To reach it from the centre of Potravlje, follow the shepherd's path, keeping the top of the tower in sight.
The Turks conquered Sinj in the 16th century, and it was only liberated in 1686. Its finest hour, however, came in 1715 when a much smaller local force successfully defended the fortress from a vastly superior Ottoman army.
The events of 1715 started with a courier from Mustafa Celić banging on the town gate with an ultimatum: "Surrender the town or I will destroy it and cut everyone to pieces!"
Commander Balbo refused to surrender and prepared his defences, while Friar Pavao Vucković gathered the town in prayer around the painting of Madonna. An enemy spear pierced the chest of Don Ivan Grgić, and the wells of Miletin and Odrina became crimson with blood.
The Turks were tortured by thirst, dysentery and fear, and on the dawn of the Day of Madonna, the Turks fled, the siege was over and church bells rang out to celebrate, as pure water was returned and the citizens of Sinj crowned the painting of Madonna.
From the square of King Tomislav, continue through Kacica street, to the church of Madonna of Sinj.
čvina is another prominent fortress along the Cetina which spent a long time - more than 200 years - under Ottoman control. Located east of Trilj, it was strategically important due to the crossroads of natural paths of the Cetina district to Livno and Imotski.
Its first documentation dates back to 1371 and that man Ivan II Nelitić once more, and it was in Turkish possession from 1513 to 1718.
Legend has it that the origins of Čačvina are in a dispute between father and son, with the fallout resulting in the son building Sinj and the father Čačvina. Although the fortress dates back to the 14th century, the site has been an observation post since pre-historic times. To reach it, drive 6km along the Trilj-Kamensko road, turning for the road to Čačvina and parking at the cemetery.
Nutjak guarded the Republic of Poljica and one of its most enigmatic commanders was Duke Zarko Drazojević, who lived from 1438 to 1508, a man with a passion for ravens.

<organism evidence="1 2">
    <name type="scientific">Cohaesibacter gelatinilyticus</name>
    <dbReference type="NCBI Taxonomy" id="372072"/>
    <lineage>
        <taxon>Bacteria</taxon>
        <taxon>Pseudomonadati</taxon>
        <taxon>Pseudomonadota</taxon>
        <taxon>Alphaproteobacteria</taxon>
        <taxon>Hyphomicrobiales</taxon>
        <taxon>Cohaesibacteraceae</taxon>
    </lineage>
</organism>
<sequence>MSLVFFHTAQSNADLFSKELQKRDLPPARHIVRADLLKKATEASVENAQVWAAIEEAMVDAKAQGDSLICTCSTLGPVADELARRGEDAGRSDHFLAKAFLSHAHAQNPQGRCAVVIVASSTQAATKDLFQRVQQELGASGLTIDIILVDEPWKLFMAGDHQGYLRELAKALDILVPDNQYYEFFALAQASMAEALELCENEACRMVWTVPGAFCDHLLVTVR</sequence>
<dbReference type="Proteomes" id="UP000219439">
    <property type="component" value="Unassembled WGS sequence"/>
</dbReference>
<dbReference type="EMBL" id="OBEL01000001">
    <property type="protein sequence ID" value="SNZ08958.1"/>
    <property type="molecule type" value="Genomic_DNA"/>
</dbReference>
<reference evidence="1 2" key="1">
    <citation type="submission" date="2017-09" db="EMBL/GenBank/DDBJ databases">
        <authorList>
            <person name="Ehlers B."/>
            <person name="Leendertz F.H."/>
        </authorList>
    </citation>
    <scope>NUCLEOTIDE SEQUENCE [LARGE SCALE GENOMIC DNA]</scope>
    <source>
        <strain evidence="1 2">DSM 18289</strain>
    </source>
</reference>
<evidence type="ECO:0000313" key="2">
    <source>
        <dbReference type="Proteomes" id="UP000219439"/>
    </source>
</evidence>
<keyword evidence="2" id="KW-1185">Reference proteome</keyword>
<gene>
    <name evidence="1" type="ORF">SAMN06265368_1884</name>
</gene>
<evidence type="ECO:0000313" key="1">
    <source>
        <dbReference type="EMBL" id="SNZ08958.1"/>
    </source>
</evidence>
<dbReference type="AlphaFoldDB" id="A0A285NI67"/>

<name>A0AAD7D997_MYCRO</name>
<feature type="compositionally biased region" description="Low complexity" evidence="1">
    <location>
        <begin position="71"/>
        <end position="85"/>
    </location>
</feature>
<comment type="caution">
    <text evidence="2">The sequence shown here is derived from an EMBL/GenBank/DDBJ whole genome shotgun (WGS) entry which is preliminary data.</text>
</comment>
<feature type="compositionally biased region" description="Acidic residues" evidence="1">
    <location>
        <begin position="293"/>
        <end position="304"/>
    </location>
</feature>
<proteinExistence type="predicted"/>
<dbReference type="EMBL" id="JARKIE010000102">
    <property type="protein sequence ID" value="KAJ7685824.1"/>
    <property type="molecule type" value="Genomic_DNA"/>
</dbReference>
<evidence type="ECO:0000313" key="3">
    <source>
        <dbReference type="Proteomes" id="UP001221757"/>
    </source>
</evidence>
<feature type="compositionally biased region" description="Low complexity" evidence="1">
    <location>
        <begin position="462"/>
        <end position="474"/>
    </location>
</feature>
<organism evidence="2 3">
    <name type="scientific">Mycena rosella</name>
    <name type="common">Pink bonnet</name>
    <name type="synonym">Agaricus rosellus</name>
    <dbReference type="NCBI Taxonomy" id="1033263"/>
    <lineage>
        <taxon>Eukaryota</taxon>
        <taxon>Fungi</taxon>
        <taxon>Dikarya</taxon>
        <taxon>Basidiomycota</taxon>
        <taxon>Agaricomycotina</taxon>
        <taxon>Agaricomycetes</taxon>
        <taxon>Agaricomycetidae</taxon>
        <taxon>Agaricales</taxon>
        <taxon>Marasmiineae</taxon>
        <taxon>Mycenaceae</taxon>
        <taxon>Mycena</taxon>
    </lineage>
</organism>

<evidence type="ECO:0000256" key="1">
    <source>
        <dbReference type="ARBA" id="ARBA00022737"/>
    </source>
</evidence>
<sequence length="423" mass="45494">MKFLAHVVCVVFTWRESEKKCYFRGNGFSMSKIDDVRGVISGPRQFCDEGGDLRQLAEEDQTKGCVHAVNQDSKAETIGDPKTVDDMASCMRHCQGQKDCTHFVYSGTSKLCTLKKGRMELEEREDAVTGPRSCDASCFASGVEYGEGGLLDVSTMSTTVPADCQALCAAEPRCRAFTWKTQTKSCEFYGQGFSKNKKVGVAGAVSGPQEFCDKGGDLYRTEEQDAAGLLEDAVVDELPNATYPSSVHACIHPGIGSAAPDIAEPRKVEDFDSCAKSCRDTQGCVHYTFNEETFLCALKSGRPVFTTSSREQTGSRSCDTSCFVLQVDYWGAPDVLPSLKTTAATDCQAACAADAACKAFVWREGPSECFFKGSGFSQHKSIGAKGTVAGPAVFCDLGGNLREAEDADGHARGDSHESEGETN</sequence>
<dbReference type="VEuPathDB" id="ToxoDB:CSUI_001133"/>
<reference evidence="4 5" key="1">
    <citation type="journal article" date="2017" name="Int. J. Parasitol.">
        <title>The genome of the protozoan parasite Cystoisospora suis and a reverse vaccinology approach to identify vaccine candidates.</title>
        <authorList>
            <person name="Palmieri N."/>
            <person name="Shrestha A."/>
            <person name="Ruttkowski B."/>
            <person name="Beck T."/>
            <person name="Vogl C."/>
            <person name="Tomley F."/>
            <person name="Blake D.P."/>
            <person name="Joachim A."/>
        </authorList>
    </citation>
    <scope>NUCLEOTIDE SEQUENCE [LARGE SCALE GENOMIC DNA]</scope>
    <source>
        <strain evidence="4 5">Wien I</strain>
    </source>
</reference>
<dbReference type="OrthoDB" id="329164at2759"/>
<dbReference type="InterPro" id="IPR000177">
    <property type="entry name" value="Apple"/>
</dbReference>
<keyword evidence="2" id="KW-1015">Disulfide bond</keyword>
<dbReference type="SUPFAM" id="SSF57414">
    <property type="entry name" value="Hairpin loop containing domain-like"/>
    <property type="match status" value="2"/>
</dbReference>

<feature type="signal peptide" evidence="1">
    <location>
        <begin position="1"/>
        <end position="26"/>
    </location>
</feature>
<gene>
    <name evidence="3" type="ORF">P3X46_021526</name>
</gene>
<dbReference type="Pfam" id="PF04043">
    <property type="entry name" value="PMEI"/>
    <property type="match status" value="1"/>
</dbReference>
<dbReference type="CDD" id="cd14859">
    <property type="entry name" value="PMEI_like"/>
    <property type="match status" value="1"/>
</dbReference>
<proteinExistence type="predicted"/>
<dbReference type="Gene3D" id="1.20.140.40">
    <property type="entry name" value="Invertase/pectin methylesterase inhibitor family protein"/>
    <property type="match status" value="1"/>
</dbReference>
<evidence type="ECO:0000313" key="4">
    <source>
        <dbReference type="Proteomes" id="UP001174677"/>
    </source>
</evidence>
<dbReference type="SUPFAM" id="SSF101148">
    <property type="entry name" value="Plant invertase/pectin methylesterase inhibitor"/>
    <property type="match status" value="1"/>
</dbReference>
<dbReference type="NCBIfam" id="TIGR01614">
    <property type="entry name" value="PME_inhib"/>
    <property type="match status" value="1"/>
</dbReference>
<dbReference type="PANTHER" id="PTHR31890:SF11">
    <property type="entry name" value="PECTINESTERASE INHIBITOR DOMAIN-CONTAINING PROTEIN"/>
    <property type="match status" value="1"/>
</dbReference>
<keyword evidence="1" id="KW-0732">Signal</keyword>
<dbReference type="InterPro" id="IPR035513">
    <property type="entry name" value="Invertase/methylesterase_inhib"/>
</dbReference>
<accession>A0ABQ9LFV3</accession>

He used to feed - and managed to tame - the ravens, who flew round in circles, sounding the alarm at any approaching intruders. It became a ritual for the duke on returning from battles to share a meal of raw meat with his ravens.
In January 1508, then in the town of Klis, Drazojević received a plea for help from the citizens of Sinj, and he rode immediately along Dugopolje and ascended Mali Mosor. He whistled for his ravens and waited, but he had been tricked, and a flock of Ottoman janissaries awaited him instead. He realised he had been tricked by someone at Nutjak and cursed the guards there with his dying breath.
Twenty years later, those very same janissaries attacked and destroyed Nutjak, killing all the guards.
Although centuries have passed since his death, two ravens come from Mosor every year on the anniversary of his death (January 15), circle around Nutjak and greet their master with their croaking.
To reach Nutjak, there is a pathway off the Trilj-Bisko road at the 4th kilometre which takes 15 minutes.
The Turks conquered Zadvarje and held it until 1684, but is was an uncomfortable tenancy due to the frequent attacks by Dalmatian insurgents and Venetians.
The legend of Zadvarje is also steeped in violence, and dates back to the 16th century, when the citizens of Omiš, fearing for their safety, bribed Murat (the bey of Zadvarje) with gold coins. On leaving Omiš, Murat had an orgy and kidnapped a child called Katica from the village of Kucici.